The 1997 Hamilton municipal election was held on November 10, 1997, to select one Mayor, one regional chairperson, seventeen members of the Hamilton, Ontario City Council, elected on a two-tier basis, as well as members of both the English and French Public and Catholic School Boards. The suburban communities of Ancaster, Flambrough, Glanbrook, Dundas and Stoney Creek, each elected town councils for the last time before amalgamation.
For the 1997 election, the City of Hamilton switched from paper ballots to a new automated voting system. This system saw voters mark their choices on a paper ballot, enclose it in a 'privacy sleeve' and feed it into a computer that automatically tabulated the results.
Incumbent Mayor Bob Morrow sought, and won, a sixth term in 1997. His campaign was centered around the establishment of a one-tier 'megacity', and the lowering of downtown taxes.
Civil Servant Dave Snowdon was an employee of Human Resources Development Canada and called the east Mountain home. The 31-year-old father of two focused on making the city a more inclusive community, especially in respects to youth, increased investment in the downtown core and promoted environmentally responsible issues.
Fitness Instructor Kristina Heaton was the first female contender for the position since 1978, and campaigned on uniting environmental groups across the city, establishing a monitoring system to investigate cases of animal abuse and increasing police foot-patrols in the downtown core.
Future city councillor Brian McHattie ran on an environmentally conscious platform that promoted practical spending, and supported an inquiry into the Plastimet disaster, improving municipal air quality and upgrading the city's sewer system.
Paul Decker was the automotive manager of a Canadian Tire store in Dundas, and ran in the 1994 Election, finishing second to Mayor Morrow. Though known in his community for his volunteer work and commitment to municipal affairs, he was arrested a year after the 1997 Election on charges of defrauding his employer for under $1,500.
College student Waylon MacDonald, who was training to be a machinist at the time of the election, advocated a reversal of the downtown conversion to one-way streets and focused on reducing the debt.
An unemployed moulder in 1997, Wendel Fields, who was also a former candidate for the Marxist-Leninist Party of Canada in the riding of Hamilton West in 1997, promoted the idea of establishing 'people's councils' to ensure Hamiltonians had a say in the direction of their tax-dollars, as well as lowering taxes for small businesses, while raising them for large corporations.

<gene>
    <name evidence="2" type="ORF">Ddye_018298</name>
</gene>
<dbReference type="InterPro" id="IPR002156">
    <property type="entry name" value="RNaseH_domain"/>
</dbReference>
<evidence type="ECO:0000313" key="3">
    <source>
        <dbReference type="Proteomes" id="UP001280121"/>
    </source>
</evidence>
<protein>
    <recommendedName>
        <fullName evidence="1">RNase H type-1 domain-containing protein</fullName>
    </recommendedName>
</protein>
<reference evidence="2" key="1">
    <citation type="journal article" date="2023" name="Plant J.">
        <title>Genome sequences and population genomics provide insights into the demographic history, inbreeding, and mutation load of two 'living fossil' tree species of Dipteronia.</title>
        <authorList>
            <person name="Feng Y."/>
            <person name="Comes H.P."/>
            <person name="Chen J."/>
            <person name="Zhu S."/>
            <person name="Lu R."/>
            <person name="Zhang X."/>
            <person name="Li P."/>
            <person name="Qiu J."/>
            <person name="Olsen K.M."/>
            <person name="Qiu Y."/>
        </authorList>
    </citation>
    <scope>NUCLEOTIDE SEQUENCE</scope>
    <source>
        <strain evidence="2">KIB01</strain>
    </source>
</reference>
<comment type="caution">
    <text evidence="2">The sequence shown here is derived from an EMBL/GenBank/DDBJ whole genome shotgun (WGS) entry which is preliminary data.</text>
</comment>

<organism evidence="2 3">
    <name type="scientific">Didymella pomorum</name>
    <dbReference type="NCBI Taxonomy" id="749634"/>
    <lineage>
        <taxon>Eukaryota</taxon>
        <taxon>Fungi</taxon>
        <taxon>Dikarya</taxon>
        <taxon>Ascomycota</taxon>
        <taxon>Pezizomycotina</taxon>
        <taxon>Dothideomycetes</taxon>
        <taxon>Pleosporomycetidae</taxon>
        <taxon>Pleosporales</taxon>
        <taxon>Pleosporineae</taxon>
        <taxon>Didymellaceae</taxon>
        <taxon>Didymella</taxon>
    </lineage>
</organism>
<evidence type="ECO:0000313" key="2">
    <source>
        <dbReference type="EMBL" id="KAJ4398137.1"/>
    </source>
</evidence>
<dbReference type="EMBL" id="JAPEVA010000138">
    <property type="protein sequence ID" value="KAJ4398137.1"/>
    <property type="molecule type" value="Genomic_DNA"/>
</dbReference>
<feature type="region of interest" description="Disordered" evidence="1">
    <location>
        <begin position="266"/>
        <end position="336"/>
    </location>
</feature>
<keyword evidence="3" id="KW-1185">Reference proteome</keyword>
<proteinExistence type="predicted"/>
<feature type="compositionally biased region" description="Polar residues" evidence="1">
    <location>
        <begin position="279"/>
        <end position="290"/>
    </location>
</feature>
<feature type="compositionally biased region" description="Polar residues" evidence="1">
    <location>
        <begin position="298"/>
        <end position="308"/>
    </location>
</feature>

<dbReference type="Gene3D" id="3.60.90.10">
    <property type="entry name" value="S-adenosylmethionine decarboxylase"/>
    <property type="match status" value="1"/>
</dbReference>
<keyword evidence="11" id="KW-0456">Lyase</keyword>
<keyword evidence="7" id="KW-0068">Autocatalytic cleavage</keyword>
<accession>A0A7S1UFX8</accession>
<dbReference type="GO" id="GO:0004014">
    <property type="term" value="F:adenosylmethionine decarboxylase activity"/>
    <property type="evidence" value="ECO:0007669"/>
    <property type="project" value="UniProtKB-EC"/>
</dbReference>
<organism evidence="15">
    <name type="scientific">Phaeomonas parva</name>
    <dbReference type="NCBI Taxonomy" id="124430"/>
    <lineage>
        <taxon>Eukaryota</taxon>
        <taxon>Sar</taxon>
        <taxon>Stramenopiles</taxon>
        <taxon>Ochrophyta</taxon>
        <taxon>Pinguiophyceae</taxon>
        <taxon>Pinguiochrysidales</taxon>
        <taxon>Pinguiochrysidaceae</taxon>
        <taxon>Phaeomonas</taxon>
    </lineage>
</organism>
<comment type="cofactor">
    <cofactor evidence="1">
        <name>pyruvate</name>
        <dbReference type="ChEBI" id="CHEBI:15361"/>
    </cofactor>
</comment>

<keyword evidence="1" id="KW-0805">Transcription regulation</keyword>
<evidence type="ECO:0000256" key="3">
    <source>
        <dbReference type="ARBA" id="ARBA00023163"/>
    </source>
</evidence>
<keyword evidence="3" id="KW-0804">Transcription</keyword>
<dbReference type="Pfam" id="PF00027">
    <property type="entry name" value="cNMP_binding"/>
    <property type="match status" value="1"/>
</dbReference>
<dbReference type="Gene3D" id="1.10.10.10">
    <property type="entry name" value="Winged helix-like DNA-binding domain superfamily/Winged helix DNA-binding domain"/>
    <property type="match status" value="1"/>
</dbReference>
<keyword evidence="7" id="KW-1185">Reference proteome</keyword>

Note: All Hamilton Municipal Elections are officially non-partisan.
Note: Candidate campaign colours are based on the prominent colour used in campaign items (signs, literature, etc.)
and are used as a visual differentiation between candidates.
Sources: Election Results, "The Hamilton Spectator", November 12, 1997, News, Pg. 4.
Mary Kiss successfully ran for a sixth term in 1997, promoting her personal record of constituency work and environmental advocacy, as well as highlighting the very small tax increases that have occurred during her tenure on council.
Incumbent Marvin Caplan made a successful bid for a second term as Ward One's junior councillor in 1997, promoting his advocacy on downtown issues and promoting social justice.
Second-time candidate Cam Nolan was the executive director of the Hamilton Construction Association at the time and ran on a fiscal responsibility and anti-incumbency platform.
Rob Corsini was the owner of Corsini Supermarkets and a member of the Ontario Liberal Party, who campaigned on restoring the economic health of the downtown core following the Plastimet fire, an industrial disaster that affected the northern portion of the ward, assisted heavily by Hamilton WestMP Stan Keyes.
Vince Agro, a councillor of 25 years, campaigned on the importance of dealing with the coming provincial downloading on a case-by-case basis, as well as highlighting his experience.
A councillor for 31 years, Bill McCulloch, ran solely on his experience, maintaining that proven leadership was the most effective way to run a city. He caused some controversy by writing off Horwath and Corsini's candidacies, saying, "Let me suggest we need one person with experience. If all of a sudden we were to get rid of everyone with experience, the new people wouldn't know where the washroom is!"
26-year-old financial planner Jason Capobianco ran against amalgamation and provincial downloading, saying he would refuse to accept any provincial proposal to change the status quo.
John Kenyon was manager of the Payne Music House on King Street East and campaigned on bringing change and new ideas to the table, as well as lowering business taxes in the core
Jim Savage, who was associated with the Corktown Community Association, ran on a reformist platform, calling for a new perspective in city politics and a reduction in business taxes.